This was one of the best games of the season, a marvellously entertaining and eventful contest between two well-matched sides. Whether that flatters Newcastle or Chelsea most is a moot point, given their respective positions in the table, though it would appear the home side's latest top-up of French talent has restored the feelgood factor on Tyneside. That was true even before Moussa Sissoko rifled home a last-minute winner. That sort of finale always send a crowd home happy, though even before that Newcastle had shown guts to climb back into the game at a point in the second half when Chelsea looked capable of running away with it. While it is not quite true these days to say not many teams come back against Chelsea, few will manage it when the Blues are playing this well.
"It was an unbelievable game, I'm not sure I can remember one as good," Alan Pardew said. "We were hit by two unbelievable goals too, but we were not to be denied. To play so well against a team as good as Chelsea will give this place a real lift."
With two goals on his home debut, Sissoko proved an instant hit, as well as looking an absolute steal at £1.8m, though Newcastle were so wasteful in the first half that Pardew must half been preparing an interval pep talk on the importance of turning pressure into goals until Jonás Gutiérrez relieved the situation with a lovely header four minutes before the break.
It was not that Newcastle were not creating opportunities, it was the fact they were missing gilt-edged invitations to score that was visibly driving their manager wild. Papiss Cissé was foiled by a decent save from Petr Cech midway through the first half, though with only the goalkeeper to beat from a good position it was hardly the clinical finish we have come to expect from the Senegal striker. Sissoko should have done better than shoot too high after half an hour, then Cissé squandered the best chance of the lot, again allowing Cech to save when the ball dropped perfectly for him near the penalty spot.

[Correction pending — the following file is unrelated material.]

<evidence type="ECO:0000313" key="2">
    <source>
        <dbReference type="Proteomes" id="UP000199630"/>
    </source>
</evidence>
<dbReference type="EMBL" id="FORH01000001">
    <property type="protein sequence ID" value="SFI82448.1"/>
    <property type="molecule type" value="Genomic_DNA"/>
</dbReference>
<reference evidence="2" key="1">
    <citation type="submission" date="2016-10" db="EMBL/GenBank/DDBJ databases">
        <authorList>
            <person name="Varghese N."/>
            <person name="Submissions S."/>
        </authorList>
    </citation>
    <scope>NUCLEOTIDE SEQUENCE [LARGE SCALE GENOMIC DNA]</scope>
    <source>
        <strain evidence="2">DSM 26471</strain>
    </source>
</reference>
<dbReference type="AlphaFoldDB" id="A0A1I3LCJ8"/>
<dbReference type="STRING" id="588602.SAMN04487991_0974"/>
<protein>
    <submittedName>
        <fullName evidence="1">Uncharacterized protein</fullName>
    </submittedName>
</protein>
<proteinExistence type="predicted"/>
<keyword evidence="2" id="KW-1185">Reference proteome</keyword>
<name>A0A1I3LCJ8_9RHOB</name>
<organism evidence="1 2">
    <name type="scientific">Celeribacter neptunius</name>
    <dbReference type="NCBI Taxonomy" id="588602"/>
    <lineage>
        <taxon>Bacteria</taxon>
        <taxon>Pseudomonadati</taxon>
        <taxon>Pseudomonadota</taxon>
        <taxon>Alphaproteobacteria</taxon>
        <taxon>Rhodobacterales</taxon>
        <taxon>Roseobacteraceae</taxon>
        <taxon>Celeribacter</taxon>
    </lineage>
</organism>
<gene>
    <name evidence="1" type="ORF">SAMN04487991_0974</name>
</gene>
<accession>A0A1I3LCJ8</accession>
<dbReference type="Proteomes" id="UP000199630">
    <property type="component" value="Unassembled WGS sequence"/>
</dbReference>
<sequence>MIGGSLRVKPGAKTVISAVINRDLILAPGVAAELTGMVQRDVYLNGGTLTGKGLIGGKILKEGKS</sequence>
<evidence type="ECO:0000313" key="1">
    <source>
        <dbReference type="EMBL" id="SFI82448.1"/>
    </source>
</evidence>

It appeared the home side might be in for a frustrating afternoon, though the goal they eventually scored was not only high quality it was a superb finish from a player who is not a prolific scorer. Much of the credit should go to Davide Santon for an excellent right-foot cross from the left wing, one that Gutiérrez attacked with much more conviction than Gary Cahill or John Terry, beating the latter to the ball to send a glancing header into Cech's bottom left corner.
Not even Chelsea fans could deny that a goal had been coming, and the visitors were hardly cheered by the simultaneous forced departure of Demba Ba with a bloodied nose. Naturally the Chelsea striker received scant sympathy from his former public after receiving an accidental boot in the face from Fabricio Coloccini, though his former manager could afford to be diplomatic. "He's not a bad looking boy, but I think he might be needing a bit of surgery," Pardew said. "He was having a good game."
Rafa Benítez was predictably less generous, and might have had a point. "It should have been a penalty and a red card," the Chelsea manager said. It certainly could have been, though like the player he injured, Coloccini was going for a loose ball at head height after Tim Krul had kept out Ba's initial shot, and did not have his opponent in direct view. "It had to be dangerous play," Benítez argued. "A broken nose and five minutes of bleeding is evidence."
Chelsea can also score spectacular goals from midfield, and the reliably prolific Frank Lampard came up with one of his very best to level early in the second half. Not much looked on as Ashley Cole took a throw in on the left, indeed the full-back hesitated when the ball was returned to him as if he could not see a pass worth making, but once he chipped the ball inside to Lampard, a sublime turn past Yohan Cabaye transformed a static situation and no sooner had space opened up than Krul was being beaten by a venomously dipping, early shot from just outside the penalty area. Seven minutes later, after Lampard had headed straight into Krul's arms from Juan Mata's teasing cross, Chelsea were in front. Again the finish was of the highest quality, Mata taking a short pass from Fernando Torres and striking a curling shot from the angle of the area so sweetly that he was wheeling away in celebration before the ball had even crossed the line.
Now it was Newcastle's turn to show character and they duly hit back with an equaliser. Yoan Gouffran showed a turn of speed to outstrip the Chelsea cover, and though his shot never seemed likely to beat Cech, Sissoko was on hand to tuck away the rebound with a calmness that ought to have made Cissé blush.
Not for the first time in the pandemonium peculiar to this ground, inflamed passions spilled over to the technical areas, where a heated argument broke out between the two sets of coaching assistants shortly after the fourth goal. Directly after the third goal Cissé and Cole had both been booked for unnecessarily squaring up to each other, but peace had broken out by the time Santon set up his second goal of the afternoon, this time with a simple square pass inside the area that Sissoko emphatically thumped home.
Never think St James' Park cannot possibly get any louder, because it always can. All it takes is something worth cheering.